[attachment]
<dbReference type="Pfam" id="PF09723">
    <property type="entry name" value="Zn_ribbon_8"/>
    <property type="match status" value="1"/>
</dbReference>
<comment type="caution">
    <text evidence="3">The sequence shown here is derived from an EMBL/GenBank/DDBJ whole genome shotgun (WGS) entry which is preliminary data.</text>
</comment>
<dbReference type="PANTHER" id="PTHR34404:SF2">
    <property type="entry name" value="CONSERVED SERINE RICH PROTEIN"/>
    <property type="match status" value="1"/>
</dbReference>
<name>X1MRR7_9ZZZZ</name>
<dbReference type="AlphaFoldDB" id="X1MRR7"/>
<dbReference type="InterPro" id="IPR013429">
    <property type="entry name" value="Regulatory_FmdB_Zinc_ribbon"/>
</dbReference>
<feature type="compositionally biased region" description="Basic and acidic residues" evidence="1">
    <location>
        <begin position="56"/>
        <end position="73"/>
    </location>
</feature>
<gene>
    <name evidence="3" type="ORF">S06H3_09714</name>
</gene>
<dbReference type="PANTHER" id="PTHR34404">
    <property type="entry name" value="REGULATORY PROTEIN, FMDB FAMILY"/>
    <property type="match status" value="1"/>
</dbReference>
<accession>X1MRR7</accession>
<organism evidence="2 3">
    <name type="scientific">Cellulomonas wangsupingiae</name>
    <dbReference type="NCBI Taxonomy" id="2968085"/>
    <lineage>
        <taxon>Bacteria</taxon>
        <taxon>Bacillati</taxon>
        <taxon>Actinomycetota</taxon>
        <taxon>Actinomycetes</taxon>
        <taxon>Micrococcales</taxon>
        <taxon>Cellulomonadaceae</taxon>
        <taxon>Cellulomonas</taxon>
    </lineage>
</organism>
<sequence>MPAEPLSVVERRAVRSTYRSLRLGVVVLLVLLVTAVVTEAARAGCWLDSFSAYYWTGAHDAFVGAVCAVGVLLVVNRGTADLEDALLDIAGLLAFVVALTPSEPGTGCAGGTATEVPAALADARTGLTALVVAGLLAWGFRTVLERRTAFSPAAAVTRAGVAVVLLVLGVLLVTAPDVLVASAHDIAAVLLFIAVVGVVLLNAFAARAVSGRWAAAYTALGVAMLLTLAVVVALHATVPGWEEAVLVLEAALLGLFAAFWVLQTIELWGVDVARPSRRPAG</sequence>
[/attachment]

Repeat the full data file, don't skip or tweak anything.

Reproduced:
<dbReference type="Pfam" id="PF09723">
    <property type="entry name" value="Zn_ribbon_8"/>
    <property type="match status" value="1"/>
</dbReference>
<comment type="caution">
    <text evidence="3">The sequence shown here is derived from an EMBL/GenBank/DDBJ whole genome shotgun (WGS) entry which is preliminary data.</text>
</comment>
<dbReference type="PANTHER" id="PTHR34404:SF2">
    <property type="entry name" value="CONSERVED SERINE RICH PROTEIN"/>
    <property type="match status" value="1"/>
</dbReference>
<name>X1MRR7_9ZZZZ</name>
<dbReference type="AlphaFoldDB" id="X1MRR7"/>
<dbReference type="InterPro" id="IPR013429">
    <property type="entry name" value="Regulatory_FmdB_Zinc_ribbon"/>
</dbReference>
<feature type="compositionally biased region" description="Basic and acidic residues" evidence="1">
    <location>
        <begin position="56"/>
        <end position="73"/>
    </location>
</feature>
<gene>
    <name evidence="3" type="ORF">S06H3_09714</name>
</gene>
<dbReference type="PANTHER" id="PTHR34404">
    <property type="entry name" value="REGULATORY PROTEIN, FMDB FAMILY"/>
    <property type="match status" value="1"/>
</dbReference>
<accession>X1MRR7</accession>
<organism evidence="2 3">
    <name type="scientific">Cellulomonas wangsupingiae</name>
    <dbReference type="NCBI Taxonomy" id="2968085"/>
    <lineage>
        <taxon>Bacteria</taxon>
        <taxon>Bacillati</taxon>
        <taxon>Actinomycetota</taxon>
        <taxon>Actinomycetes</taxon>
        <taxon>Micrococcales</taxon>
        <taxon>Cellulomonadaceae</taxon>
        <taxon>Cellulomonas</taxon>
    </lineage>
</organism>
<sequence>MPAEPLSVVERRAVRSTYRSLRLGVVVLLVLLVTAVVTEAARAGCWLDSFSAYYWTGAHDAFVGAVCAVGVLLVVNRGTADLEDALLDIAGLLAFVVALTPSEPGTGCAGGTATEVPAALADARTGLTALVVAGLLAWGFRTVLERRTAFSPAAAVTRAGVAVVLLVLGVLLVTAPDVLVASAHDIAAVLLFIAVVGVVLLNAFAARAVSGRWAAAYTALGVAMLLTLAVVVALHATVPGWEEAVLVLEAALLGLFAAFWVLQTIELWGVDVARPSRRPAG</sequence>